If the truth sets us free then I am free. Free from the wrath of a mythical God whose existence was ‘bullied’ into my psyche by so many priests and teachers (and, incidentally, my own parents) who either intelligently decided it was for my own good or unintelligently just carried out their duty as they saw it. I have long since forgiven each and every one of them for their deceit – whether intentioned or not. In respect of me, and me alone, they knew not what they were doing!

The gods – claimed to exist by the multitude of religions practicing their doctrines all over the world – are utter figments of the imaginations of those who created them and the leaders of those religions are highly intelligent men continuing to practice an insurmountable deception – having decided on behalf of humanity that it is for the greater good.

Most people have a spiritual need for those mythical gods to exist. I do not. I prefer to watch my fellow man run with a rugby ball, cheer on his efforts, advise him when I can, watch his progress and speak well of him when the final whistle blows. I may have flipped a mental coin before the match in Bordeaux but at least I was the one flipping the coin and not just supporting the team because I was born in their town. I may have been carried along by the raucous chanting and singing of the congregation in the stadium but, afterwards, over a burger and chips, my reasoned analysis of the game was based on a match I had seen with my own eyes.

I will always be a supporter of UBB, not because they won but because I left Bordeaux that night proud of their efforts in the face of massive adversity. Clermont-Auvergne are a vastly more wealthy team, with infinitely more experienced players in almost every position. In some small way I think we all like to root for the underdog and applaud his success when it happens. Unfortunately, in matters of religion the vast majority of us prefer to support the favourite. The odds for success, apparently, are better! Paddy Power – take a bow!

Ref: Sam Harris speech at Notre Dame on YouTube at time of writing –

You can take our freedom but…

The ‘new normal’ after Coronavirus here in Spain feels more free than the last 7 weeks in almost total lockdown.

But I suspect people will soon, by their very nature, begin to feel restricted again and yearn for even more freedom. We just can’t help ourselves!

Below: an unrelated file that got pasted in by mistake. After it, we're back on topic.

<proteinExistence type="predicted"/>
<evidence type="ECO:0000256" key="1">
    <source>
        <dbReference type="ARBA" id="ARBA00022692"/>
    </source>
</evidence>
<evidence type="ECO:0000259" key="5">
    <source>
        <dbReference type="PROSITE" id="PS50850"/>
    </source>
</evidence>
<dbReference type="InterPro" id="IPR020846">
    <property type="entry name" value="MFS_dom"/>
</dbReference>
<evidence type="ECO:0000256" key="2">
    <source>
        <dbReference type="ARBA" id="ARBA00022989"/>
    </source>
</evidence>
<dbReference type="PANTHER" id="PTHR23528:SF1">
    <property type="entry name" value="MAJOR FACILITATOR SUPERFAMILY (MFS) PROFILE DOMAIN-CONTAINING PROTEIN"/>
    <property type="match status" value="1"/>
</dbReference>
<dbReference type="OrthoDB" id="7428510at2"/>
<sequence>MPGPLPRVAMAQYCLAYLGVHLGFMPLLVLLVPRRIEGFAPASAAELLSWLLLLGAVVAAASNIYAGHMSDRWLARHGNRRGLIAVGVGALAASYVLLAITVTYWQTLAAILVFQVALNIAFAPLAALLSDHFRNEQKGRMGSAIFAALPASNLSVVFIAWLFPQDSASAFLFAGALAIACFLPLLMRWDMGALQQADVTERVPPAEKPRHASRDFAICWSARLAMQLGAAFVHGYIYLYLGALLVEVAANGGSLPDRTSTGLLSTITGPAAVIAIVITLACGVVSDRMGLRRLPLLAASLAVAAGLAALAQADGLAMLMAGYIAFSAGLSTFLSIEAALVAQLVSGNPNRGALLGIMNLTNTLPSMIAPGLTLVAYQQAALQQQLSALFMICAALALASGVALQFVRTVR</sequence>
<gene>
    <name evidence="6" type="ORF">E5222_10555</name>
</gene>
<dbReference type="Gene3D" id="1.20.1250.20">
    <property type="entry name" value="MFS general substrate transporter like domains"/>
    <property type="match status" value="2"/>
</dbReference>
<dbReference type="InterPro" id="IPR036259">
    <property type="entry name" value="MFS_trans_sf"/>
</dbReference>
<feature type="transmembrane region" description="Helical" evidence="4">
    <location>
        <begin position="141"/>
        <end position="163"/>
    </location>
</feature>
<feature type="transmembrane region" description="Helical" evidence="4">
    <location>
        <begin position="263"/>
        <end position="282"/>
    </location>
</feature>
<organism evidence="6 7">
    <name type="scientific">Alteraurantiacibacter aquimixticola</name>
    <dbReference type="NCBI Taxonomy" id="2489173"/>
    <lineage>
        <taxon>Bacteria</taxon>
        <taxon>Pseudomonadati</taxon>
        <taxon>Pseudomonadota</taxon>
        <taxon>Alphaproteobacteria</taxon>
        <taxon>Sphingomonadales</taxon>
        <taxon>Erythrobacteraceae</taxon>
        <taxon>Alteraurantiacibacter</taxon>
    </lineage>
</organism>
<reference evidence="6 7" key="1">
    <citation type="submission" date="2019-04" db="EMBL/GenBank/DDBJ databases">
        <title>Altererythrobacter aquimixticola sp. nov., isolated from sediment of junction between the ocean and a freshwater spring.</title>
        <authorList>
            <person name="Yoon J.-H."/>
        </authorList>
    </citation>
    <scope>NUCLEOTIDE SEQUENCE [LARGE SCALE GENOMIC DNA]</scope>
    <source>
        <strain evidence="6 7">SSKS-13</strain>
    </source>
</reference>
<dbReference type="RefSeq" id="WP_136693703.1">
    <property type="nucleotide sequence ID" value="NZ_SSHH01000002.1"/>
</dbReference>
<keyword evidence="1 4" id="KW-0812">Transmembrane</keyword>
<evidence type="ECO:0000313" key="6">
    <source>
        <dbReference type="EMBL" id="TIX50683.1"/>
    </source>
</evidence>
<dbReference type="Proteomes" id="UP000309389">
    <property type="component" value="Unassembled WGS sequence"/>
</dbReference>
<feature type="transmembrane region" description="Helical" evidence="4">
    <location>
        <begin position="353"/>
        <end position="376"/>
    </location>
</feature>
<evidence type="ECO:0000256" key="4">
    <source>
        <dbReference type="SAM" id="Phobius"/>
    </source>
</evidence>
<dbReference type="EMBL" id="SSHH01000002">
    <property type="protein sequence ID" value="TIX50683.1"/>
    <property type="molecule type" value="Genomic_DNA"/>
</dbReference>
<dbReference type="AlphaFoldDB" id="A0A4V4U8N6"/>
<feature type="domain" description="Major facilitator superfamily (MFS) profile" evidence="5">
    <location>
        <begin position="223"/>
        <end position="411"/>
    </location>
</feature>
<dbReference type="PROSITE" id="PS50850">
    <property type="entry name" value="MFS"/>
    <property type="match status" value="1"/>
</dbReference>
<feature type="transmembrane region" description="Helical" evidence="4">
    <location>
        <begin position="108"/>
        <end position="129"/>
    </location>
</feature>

But what if we returned to exactly the same way of life as before – by which I mean – seven shorts weeks ago? How free would that actually be. In other words, how free were our lives before Coronavirus?

Our very existence on planet earth requires us to live within one society or another, whether that is communist China, tyrannical African nations or any democratic country in the western world.

By the very nature of our implicit agreement to live within that society and abide by its laws, we are sacrificing some of our freedoms in exchange for the protection of other freedoms which, typically, we value more. Each constitutional referendum is analogous to sitting down to sign a new contract with the government of the day – after extensive negotiations to optimise some new freedom. Our ancestors did it on day one and progress is dictated by our repetition of their arduous achievements – albeit via referendae which only become a reality when the political will for change has been nudged and cajoled by the people. Progress is solely for, by and of the people!

We are all born into one society or another and learn the rules as we mature towards adulthood, which is when we are expected to obey or suffer the consequences. Infractions before adulthood are usually viewed and treated by reasonable societal justice systems as outliers – unless, of course, the offending behaviour is repeated.

Once the age of consent is achieved we become legally and morally responsible for all our actions and must therefore conduct ourselves accordingly in both our public and our private lives.

The human paradox, I noted in the last few weeks, stems from the fact that different countries applied different levels of behavioural restriction, according to the requirements of their own particular crisis.

For instance, in Ireland, citizens were allowed to exercise within two kilometres of their home whereas here in Spain no outdoor exercise at all was permitted. Clearly the authorities of each jurisdiction were applying their own rules according to a variety of issues which were primarily guided by weighing the severity of the local crisis and the capability of their respective health systems to manage the fallout. So, different countries made different requests of their people which, on the whole, were complied with.